• Symptom-centric medical information on the web isn’t as useful as connections between patients (community). Unfortunately, patient communities are fragmented along symptoms or conditions, and therefore, meta-learnings or community best practices don’t readily emerge.
  • Patients look to the medical system for advice and care coordination, but the system is frequently incapable of providing it. Whether this is a failure of the system or the patient’s failure to take ownership is unclear right now. We know what the system is implicitly expecting us to do, but we don’t know know yet whether the expectation is being met with any degree of success. There are very real concerns about an “access divide,” because self-coordinating one’s care requires a range of skills and experience that many healthcare consumers simply don’t have. There are also barely any vehicles to teach healthcare consumers these skills.
  • There continues to be a deep disconnect between patients’ needs, front-line healthcare workers’ realities, and what the policymakers actually know, understand and prioritize. For me, this frequently came out when the conversations involved people from the Ministry of Health and Long-Term Care. Even the younger, more Twittered-in MOHLTC people grappled with questions that are surprisingly disconnected from the reality on the ground, such as “How will we know when Government and providers are really listening?” (I should have exercised the “law of two feet” in that one…).
  • There are many interesting, new approaches to collecting and mining data: the event’s organizers, Health Strategy Innovation Cell, are analyzing social networking data to learn from conversations about healthcare (it sounds interesting, but the jury’s out on this one as far as I’m concerned; though I’d certainly like to learn more).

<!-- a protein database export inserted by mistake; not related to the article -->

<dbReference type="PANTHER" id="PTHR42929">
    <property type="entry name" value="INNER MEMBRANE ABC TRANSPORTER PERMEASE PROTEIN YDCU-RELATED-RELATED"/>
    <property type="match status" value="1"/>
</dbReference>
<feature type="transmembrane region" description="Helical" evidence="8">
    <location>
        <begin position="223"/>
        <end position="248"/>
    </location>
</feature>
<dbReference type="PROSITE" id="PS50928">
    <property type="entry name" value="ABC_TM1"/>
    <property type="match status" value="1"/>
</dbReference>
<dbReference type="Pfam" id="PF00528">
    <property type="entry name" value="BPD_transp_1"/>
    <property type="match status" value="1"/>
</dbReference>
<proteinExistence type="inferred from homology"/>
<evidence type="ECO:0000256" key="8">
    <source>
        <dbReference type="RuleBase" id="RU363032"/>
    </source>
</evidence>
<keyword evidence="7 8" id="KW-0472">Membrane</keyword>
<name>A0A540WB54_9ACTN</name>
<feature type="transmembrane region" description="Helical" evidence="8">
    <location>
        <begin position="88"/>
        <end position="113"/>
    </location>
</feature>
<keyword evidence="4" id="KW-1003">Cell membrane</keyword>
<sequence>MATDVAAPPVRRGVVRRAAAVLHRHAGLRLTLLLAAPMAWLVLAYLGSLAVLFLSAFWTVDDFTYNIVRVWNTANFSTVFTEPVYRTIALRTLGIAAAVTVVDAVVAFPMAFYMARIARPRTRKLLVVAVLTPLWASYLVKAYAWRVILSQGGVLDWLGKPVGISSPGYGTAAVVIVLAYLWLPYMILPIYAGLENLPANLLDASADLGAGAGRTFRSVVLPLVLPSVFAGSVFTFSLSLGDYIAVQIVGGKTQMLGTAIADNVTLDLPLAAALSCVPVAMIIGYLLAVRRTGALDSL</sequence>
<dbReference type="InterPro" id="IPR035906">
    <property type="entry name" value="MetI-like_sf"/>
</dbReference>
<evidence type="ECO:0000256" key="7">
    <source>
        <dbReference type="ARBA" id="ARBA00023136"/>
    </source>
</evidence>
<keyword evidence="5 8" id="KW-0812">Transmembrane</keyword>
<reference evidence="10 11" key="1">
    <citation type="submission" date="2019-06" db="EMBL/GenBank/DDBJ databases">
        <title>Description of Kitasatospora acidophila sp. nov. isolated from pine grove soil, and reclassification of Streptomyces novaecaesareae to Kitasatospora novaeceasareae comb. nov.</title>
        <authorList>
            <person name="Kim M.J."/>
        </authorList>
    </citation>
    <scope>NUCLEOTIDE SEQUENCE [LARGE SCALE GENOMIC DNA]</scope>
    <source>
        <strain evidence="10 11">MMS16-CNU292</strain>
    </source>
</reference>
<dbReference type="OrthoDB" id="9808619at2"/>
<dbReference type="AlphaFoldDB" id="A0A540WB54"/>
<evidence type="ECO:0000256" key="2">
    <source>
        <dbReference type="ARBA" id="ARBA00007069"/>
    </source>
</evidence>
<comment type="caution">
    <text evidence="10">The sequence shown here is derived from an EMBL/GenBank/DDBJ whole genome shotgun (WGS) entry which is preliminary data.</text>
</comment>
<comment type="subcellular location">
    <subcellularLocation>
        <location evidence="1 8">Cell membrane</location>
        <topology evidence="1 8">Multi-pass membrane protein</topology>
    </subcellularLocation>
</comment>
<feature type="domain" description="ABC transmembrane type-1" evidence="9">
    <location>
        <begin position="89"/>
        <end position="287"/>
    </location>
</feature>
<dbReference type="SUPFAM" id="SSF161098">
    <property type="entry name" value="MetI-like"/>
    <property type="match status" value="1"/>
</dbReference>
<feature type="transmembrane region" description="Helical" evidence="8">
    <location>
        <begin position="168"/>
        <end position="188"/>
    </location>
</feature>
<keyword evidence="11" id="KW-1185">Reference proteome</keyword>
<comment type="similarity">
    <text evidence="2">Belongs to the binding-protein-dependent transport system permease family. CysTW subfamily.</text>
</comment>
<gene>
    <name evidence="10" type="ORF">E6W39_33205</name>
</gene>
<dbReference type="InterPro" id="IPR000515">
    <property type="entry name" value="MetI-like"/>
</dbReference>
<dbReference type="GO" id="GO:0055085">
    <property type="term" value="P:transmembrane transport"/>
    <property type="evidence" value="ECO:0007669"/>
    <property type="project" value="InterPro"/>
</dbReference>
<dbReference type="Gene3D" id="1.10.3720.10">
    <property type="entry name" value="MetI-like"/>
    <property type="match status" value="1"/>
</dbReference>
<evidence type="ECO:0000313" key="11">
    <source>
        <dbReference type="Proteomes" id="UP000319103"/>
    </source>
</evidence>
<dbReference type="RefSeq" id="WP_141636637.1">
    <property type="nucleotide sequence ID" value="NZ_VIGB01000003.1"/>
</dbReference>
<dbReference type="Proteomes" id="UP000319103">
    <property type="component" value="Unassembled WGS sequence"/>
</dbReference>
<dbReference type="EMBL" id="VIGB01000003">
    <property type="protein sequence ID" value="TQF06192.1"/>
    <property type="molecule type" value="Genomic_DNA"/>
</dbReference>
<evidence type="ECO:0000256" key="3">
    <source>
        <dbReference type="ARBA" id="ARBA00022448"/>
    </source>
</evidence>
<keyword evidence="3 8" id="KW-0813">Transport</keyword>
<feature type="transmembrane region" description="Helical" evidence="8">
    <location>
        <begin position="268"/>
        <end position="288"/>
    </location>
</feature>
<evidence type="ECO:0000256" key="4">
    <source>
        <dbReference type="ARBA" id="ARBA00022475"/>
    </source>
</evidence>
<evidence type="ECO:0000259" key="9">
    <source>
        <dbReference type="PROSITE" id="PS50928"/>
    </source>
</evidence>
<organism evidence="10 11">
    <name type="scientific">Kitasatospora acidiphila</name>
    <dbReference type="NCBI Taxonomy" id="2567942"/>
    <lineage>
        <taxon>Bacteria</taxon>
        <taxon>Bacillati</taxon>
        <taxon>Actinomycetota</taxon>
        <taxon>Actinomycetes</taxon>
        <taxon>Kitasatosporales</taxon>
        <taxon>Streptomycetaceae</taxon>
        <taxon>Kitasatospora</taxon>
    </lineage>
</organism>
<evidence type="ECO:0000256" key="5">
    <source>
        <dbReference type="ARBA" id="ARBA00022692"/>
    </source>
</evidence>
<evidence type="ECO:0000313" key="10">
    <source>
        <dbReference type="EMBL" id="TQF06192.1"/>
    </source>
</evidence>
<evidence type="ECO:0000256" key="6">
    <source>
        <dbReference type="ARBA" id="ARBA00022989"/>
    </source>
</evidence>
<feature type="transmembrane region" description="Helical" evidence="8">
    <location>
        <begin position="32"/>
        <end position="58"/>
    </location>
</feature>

• Our modern, stringent privacy laws and regulations are beginning to get in the way of the natural evolution of putting healthcare narratives online; after all, these are the basis for interpersonal connection and, ultimately, patient community. There were many discussions about how physicians – if they cannot afford the time to be guides to their patients anymore – might act as connectors between patients and survivors, volunteer guides or mentors. But: healthcare privacy laws say they aren’t allowed to do that. Patients, on the other hand, will readily waive their privacy rights in exchange for better information or a personal connection. We will soon be at a public policy inflection point regarding this issue.

Inevitably, there were many other conversations at HealthCamp. I realized, during “circle time” at the end of the day, that I hadn’t shared a single session with at least 50% of the participants. Sessions and discussions I missed would have included:

  • Data rights
  • Technology: web 2.0 and web 3.0 (semantic web) related sessions (I felt that that wasn’t the reason I was there)
  • Learning from mistakes: using social networking technology for more typical knowledge management pursuits such as evolving the healthcare system
  • Increasing patient awareness of preventative practices

And there were certain key people, such as e-Patient Dave and Jen McCabe, who I didn’t meet or hear speak other than during the wrap-up at the end of the unconference. Which is a shame, because they seemed like genuinely interesting people. This, incidentally, illustrates one of the shortcomings of unconferences for me: the lack of editorial guidance, the self-organizing nature of it all, means that it’s quite possible that you end up missing some genuinely great sessions and fascinating people.

All in all, I learned a lot that day. HealthCamp helped me – a relative outsider – gain an understanding of the promise of this new web of ours for healthcare, and what challenges it might help address. At the same time, it became abundantly clear to me that “health 2.0” defined in this way is just a spit in the ocean. We can try to learn as much as we can from online patient conversations. And inevitably, patients will increasingly incorporate web research and community support into their self-managed care.

But clearly, the real issue is the impending tsunami of boomer retirement and its impact on public healthcare, a system we won’t be able to staff – or afford, for that matter. The impact on providing healthcare services in Ontario (all over the world, really) will be staggering.

Maybe we can talk about that at the next HealthCamp?